Generally speaking, retainage provisions in public contracts are typically not negotiated, but this may not apply to private contracts. Negotiations of a favorable retainage provision should be considered of paramount importance with the goal of minimizing as much as possible the amount of retainage as work on the project progresses. For example, contractors should consider incorporating provisions reducing retainage by fifty percent when the project reaches fifty percent completion and releasing all retainage at the time of substantial completion, with only a small amount withheld for the value of any uncompleted or punch list work. The remainder would be paid at the time of final completion. It is also worth noting that at times on a private project a performance bond or the posting of a letter of credit can be provided in place of retainage. However, this does not seem to routinely occur because postings of these types of security come with their own share of risk that may make them an unattractive option. It remains true that public owners will always require the posting of a payment and performance bond (in addition to retainage) because they are required to obtain these bonds by state statute.

Also, in the context of a GMP contract, contractors should try to negotiate retainage only applying to pure material and labor costs and not to project general conditions, fees, insurance, deposits, or long lead items. From a general contractor's perspective, retainage that is set forth in a prime contract should mirror the retainage provisions set forth in the project subcontract agreements. It is not sound business for a general contractor to enter into a subcontract agreement where the retainage provision in the subcontract is lower than the retainage provision set forth in the general contractor's agreement with the project owner. Also, note that setting a higher retainage amount in the subcontract may be prohibited by some state statutes on retainage or prompt pay laws.

Creating a Clear Record of the Retainage Amount

In most instances, the amount of retainage is easily identified in monthly payment requisitions. Attention should be paid to ensure that the amount is clear and correctly calculated. In the event of a complicated construction dispute that may involve allegations of delay, defective work, and claims for equitable adjustment, contractors should not want to muddy the waters when it comes to seeking payment of base contract retainage that should be easily established by approved monthly requisitions. A good strategy to keep in mind, in the event you encounter a troubled project that may be headed toward litigation, is to try and negotiate payment of the retainage when the project is fully complete, separate and apart from what other sums that may be in dispute. Parties may agree to carve out the retainage piece of their dispute under a full reservation of rights, with both parties agreeing to still pursue their respective claims against each other. The incentive for this is the high interest rate (i.e., nine percent in New York) on a judgment entered against a party that loses in a litigation.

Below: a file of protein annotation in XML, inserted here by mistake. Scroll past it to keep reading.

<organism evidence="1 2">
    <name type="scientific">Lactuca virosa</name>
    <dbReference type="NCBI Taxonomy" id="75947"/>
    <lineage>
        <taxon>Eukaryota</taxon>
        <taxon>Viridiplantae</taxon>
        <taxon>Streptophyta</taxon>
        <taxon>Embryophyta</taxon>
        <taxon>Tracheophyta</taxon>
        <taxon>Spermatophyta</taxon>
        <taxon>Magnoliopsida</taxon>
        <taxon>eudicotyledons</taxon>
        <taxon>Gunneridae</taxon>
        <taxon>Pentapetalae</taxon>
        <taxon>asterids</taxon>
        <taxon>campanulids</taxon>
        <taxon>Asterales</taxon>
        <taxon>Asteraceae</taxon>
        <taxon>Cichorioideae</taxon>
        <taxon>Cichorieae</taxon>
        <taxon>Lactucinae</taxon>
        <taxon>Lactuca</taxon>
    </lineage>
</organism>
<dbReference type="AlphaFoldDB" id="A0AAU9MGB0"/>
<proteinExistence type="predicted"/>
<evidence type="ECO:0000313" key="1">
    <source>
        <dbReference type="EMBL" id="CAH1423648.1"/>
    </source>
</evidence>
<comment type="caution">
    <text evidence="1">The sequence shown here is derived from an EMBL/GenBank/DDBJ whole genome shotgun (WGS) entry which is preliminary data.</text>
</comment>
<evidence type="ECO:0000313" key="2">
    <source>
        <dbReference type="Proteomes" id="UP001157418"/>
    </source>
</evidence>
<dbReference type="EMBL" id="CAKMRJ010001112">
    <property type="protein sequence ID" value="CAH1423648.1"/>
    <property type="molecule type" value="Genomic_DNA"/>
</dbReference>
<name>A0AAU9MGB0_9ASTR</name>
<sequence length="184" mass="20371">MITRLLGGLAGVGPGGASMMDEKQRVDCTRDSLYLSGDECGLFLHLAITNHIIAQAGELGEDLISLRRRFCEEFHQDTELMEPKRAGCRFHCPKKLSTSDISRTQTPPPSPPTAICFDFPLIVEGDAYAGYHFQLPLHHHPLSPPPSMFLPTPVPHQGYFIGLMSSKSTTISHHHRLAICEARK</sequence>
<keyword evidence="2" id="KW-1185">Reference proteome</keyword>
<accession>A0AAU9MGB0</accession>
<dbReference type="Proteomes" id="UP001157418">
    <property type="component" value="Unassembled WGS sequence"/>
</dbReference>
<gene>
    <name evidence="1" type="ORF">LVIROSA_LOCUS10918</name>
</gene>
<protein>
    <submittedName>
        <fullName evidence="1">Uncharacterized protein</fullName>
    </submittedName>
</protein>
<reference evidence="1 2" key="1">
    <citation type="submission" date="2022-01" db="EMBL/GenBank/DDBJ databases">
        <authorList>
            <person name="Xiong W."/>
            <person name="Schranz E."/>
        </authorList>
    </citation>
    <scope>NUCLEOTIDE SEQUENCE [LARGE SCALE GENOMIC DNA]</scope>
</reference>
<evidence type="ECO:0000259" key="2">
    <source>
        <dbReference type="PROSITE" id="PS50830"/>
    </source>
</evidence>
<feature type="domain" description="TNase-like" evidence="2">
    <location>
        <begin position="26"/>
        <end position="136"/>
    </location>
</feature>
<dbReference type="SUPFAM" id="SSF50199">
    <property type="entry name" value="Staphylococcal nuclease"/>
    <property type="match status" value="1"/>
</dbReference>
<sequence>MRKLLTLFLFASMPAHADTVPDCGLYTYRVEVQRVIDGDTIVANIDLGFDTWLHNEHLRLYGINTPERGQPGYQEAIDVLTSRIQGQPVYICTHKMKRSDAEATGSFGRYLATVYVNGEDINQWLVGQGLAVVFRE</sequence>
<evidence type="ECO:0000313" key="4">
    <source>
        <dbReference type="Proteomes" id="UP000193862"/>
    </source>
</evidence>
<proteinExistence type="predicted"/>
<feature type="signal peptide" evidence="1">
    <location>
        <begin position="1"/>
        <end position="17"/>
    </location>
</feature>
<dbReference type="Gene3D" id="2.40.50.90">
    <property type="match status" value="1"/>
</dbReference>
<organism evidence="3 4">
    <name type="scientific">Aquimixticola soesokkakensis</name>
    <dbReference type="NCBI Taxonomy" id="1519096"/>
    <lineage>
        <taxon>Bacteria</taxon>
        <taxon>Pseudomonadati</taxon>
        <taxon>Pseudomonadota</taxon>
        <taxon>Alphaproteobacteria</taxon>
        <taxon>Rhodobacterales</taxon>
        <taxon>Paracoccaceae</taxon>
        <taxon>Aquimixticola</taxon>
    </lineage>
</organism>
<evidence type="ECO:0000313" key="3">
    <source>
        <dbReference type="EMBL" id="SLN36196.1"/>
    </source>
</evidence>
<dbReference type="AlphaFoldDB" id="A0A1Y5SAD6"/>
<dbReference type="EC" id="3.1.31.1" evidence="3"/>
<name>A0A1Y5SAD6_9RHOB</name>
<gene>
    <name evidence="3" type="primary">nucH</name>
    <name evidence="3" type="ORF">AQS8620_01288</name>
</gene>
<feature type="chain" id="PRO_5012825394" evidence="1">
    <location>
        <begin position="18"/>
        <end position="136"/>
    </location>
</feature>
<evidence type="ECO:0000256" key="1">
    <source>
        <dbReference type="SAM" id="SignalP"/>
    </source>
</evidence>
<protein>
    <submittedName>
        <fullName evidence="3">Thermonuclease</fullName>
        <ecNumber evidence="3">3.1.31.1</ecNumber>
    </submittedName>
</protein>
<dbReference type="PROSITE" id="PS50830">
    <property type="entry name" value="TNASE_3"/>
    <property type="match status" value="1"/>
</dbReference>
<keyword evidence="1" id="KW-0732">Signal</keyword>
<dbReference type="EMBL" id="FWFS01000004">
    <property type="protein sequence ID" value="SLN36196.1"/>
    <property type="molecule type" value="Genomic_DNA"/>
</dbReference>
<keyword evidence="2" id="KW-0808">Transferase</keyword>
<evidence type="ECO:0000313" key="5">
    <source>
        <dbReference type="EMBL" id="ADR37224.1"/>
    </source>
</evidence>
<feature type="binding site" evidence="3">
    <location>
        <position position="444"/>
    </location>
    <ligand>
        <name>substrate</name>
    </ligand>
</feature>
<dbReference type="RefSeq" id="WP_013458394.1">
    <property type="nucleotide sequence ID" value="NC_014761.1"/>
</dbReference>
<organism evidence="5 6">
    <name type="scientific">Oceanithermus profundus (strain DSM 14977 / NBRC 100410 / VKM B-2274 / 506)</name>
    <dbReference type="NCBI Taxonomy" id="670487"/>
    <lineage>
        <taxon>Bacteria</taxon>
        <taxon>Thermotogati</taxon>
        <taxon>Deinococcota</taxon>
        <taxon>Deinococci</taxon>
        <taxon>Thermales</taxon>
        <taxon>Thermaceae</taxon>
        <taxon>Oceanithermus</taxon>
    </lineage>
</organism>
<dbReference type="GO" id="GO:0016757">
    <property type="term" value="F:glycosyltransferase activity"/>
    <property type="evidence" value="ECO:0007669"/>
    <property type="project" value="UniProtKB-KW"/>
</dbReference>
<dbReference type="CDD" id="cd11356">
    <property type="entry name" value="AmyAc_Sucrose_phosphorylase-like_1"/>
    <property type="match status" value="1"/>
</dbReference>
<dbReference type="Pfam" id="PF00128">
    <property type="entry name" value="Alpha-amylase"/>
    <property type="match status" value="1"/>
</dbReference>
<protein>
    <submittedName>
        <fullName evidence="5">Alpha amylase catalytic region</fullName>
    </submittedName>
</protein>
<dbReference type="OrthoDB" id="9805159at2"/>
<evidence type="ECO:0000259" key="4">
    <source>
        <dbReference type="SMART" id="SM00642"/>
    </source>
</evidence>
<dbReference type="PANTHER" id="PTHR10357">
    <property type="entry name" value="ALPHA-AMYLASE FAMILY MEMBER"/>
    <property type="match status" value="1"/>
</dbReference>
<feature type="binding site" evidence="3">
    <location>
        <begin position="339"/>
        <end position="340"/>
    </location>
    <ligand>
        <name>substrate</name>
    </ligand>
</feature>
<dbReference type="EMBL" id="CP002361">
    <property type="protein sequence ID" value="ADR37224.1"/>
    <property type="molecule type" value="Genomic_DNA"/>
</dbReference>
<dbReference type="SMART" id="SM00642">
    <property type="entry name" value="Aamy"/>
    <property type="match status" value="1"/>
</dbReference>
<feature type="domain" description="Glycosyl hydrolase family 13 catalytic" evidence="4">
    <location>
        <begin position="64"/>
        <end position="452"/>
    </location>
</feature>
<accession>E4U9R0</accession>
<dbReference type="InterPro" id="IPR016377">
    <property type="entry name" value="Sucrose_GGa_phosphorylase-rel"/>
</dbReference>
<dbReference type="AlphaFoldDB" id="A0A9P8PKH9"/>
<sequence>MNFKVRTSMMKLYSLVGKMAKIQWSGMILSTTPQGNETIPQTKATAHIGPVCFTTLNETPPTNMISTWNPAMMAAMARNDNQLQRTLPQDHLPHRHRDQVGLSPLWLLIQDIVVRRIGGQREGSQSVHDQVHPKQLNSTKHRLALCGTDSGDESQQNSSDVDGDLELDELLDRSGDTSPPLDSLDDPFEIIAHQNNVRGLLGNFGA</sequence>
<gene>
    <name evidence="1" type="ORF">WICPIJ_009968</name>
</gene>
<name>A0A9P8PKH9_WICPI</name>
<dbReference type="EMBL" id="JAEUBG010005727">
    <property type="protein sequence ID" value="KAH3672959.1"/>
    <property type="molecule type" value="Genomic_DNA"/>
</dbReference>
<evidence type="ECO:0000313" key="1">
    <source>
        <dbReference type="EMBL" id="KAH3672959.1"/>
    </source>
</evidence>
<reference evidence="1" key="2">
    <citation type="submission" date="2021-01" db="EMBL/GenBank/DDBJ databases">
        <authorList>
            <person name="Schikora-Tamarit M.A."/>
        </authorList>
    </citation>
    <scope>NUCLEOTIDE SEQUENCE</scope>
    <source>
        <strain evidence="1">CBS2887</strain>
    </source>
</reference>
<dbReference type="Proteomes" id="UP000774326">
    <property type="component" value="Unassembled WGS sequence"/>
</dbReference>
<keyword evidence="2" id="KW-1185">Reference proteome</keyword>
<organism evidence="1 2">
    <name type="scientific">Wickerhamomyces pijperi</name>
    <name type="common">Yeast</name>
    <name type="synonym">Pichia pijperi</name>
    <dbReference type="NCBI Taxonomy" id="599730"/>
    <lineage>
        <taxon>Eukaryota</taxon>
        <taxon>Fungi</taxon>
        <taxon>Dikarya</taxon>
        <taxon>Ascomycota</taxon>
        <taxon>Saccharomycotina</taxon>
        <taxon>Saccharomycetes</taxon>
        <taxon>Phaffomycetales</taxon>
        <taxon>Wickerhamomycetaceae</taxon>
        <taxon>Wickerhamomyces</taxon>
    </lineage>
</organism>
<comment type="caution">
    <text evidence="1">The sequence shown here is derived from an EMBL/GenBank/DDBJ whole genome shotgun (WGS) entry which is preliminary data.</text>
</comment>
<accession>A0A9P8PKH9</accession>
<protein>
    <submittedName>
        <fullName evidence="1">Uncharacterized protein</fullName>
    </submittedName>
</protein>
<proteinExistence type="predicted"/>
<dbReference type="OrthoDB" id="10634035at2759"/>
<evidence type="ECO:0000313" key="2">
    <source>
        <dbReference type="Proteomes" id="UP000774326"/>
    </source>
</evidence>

Timing of Payment

As previously alluded to, the time for the payment of retainage will, in large part, be dictated by the contract or applicable statutes. If retainage is not paid as required, there should be immediate follow-up correspondence confirming the time the retainage request was submitted and that it remains unpaid, contrary to the statute or contract provision, whichever is applicable. The goal is to create a clear paper trail in the event of a dispute and to set the stage for arguing at a later point in time, if necessary, that you are entitled to the relief provided for under the applicable retainage statute. Creating such a paper trial could also help establish a claim of bad faith.

Relation of Other Statutes Related to Construction

Retainage statutes should not be confused with prompt payment statutes, construction/mechanic lien statutes, bond claim statutes, or municipal mechanic lien-type statutes. While these statutes have similar public policy considerations and goals, they each provide their own type of protection separate and apart from the other.


In sum, in order for contractors to be in the best position possible to recover their retainage, they should be educated about the retainage statute that applies to their project; aggressively negotiate a favorable retainage provision; and create a clear paper trial in the event a dispute occurs over the payment of retainage.

This article was written for the ConsensusDocs newsletter and first appeared here.

The content of this article is intended to provide a general guide to the subject matter. Specialist advice should be sought about your specific circumstances.